5 Reasons Why You Need Your 401(k) Now More Than Ever
Saving during the stock crunch
So here I sit … realizing that I have a nice chunk of my paycheck going into a 401(k), when there’s so much I could be using that money for in my already-happening life. Yet, I don’t do anything to move that money back into my directly receivable stash, instead leaving it where it is to stew in preparation for years down the road. Why do I do this again, especially while the stock market is as unstable as it is?
For several reasons:
1. I’m paying less in taxes now, and will pay less in taxes in the end. 401(k) plans are defined contribution plans, where employees (you) elect to place a percentage of your salary to contribute to the plan. This reduces your taxable earnings, and any earnings on the 401(k) are deferred until the money in the account is withdrawn at retirement. So, you pay less in taxes now, and your earnings on the 401(k) won’t will only be taxed at the rate for your income later on down the road – which is likely to be lower than your current rate.
2. Employer matching, it’s like money for free! Many corporations match a percentage of employee contributions to 401(k) plans – where you contribute 6% of your salary, for example, and your employer contributes 3% of your salary. Each company has their own requirements for company matching, so check with your Human Resources department for information about that.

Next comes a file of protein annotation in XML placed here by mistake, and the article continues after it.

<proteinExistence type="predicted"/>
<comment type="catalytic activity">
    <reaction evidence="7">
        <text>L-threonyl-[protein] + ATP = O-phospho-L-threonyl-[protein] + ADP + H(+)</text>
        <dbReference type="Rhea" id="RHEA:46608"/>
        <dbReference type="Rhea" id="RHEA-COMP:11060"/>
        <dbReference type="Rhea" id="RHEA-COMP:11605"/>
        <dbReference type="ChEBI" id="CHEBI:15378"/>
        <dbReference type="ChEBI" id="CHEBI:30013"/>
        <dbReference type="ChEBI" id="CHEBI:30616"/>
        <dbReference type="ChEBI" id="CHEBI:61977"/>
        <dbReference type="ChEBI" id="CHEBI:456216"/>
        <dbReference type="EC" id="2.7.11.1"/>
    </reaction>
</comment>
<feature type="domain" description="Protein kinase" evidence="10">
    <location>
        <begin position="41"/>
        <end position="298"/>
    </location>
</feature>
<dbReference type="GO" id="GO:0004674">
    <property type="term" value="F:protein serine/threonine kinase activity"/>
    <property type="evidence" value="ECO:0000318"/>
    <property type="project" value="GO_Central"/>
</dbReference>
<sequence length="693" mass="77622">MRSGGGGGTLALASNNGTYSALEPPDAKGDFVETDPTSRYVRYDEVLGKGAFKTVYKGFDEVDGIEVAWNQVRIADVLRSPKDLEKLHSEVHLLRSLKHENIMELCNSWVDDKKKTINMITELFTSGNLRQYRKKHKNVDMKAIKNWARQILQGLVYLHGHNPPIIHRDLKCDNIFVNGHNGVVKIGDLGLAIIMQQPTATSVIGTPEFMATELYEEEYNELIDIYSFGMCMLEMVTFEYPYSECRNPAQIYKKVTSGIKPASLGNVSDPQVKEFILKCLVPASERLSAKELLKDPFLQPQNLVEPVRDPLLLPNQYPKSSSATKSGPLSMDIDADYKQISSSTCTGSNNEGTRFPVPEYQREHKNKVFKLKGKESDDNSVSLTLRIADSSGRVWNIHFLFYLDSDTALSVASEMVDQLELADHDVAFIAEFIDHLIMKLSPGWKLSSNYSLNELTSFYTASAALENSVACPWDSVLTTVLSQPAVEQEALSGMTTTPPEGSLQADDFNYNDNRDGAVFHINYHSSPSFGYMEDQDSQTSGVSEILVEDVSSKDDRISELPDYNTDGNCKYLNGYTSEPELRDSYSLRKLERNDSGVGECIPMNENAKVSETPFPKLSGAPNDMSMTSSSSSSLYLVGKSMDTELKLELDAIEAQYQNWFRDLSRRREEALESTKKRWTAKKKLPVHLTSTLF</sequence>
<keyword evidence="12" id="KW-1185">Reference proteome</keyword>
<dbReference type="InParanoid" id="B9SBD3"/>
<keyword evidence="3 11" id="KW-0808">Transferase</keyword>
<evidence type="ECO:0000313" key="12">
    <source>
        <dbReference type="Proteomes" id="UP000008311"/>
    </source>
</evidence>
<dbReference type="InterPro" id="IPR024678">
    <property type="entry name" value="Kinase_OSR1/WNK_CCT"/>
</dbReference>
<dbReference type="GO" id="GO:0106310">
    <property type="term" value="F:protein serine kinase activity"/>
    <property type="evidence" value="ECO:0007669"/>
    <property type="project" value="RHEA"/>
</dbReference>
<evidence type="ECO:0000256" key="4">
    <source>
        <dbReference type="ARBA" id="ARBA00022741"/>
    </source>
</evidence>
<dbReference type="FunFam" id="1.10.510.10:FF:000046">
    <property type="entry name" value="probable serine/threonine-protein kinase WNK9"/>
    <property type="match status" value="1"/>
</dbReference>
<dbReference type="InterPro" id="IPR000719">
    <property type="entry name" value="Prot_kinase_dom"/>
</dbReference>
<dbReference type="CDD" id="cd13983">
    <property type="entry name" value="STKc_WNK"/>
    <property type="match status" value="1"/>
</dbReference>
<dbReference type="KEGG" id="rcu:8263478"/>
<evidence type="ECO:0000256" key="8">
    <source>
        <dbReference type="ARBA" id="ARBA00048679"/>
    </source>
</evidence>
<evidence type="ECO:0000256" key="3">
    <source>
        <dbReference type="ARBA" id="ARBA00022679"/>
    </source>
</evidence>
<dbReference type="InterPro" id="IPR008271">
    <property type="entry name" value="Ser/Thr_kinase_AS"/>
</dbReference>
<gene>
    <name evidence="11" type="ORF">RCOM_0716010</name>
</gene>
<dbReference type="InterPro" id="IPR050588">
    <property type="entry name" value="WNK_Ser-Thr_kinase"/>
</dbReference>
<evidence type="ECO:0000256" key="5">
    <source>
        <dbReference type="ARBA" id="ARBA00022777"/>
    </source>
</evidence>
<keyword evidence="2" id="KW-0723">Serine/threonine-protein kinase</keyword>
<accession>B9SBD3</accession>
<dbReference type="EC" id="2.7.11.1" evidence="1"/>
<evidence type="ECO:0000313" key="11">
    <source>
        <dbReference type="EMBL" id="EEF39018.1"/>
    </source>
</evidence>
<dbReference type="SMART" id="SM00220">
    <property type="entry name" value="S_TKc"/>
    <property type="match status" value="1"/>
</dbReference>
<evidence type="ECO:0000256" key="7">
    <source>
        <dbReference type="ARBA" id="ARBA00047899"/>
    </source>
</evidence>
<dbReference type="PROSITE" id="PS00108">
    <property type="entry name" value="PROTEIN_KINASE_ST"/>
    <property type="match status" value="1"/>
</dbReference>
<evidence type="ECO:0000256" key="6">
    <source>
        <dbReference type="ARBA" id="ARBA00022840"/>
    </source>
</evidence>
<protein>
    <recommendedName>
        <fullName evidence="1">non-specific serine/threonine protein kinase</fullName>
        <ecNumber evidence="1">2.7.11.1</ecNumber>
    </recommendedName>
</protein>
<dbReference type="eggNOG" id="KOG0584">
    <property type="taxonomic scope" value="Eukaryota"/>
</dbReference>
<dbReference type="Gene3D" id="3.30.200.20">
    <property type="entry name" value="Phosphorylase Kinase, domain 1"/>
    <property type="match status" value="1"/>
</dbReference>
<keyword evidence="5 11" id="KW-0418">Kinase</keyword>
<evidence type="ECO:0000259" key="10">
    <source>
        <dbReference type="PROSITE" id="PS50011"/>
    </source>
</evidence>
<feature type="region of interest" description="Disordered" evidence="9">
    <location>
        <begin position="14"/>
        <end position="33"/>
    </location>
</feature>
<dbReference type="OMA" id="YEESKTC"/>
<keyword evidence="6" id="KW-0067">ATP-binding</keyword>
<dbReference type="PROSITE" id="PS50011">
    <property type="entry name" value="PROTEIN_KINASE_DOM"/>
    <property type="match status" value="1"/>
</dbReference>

3. Diversification equals safety in today’s market. You have a lot of choice of what funds to put your investment in, whether it’s a growth fund – where you can have large gains, but also large losses — a bond fund, or a fund for optimization at a certain date. Your investment’s not going to be worth a hoot unless you’ve got some protection from a failure in one area, by having your money spread around.
4. My 401(k) is now my Social Security. If you’re expecting to rely on Social Security, like previous generations, put down the overpriced coffee and face facts. We’re going to be very lucky to get a fifty-cent Social Security check in 35 years, if we get one at all. If you’re planning to base your entire retirement on Social Security, you’re likely to still be working to meet daily requirements – even if your home and car are both paid off, with increasing medical costs and the like.
5. Your retirement is a long-term investment – so while things look awful now, the market will likely be completely different in a couple of years, and by then, you’ll have a nice little chunk stashed away. It doesn’t matter how much you contribute, just do it.
Justification can be found, even if it seems way too grown-up.
Tell us: have any good reasons of your own for putting money in your 401(k)?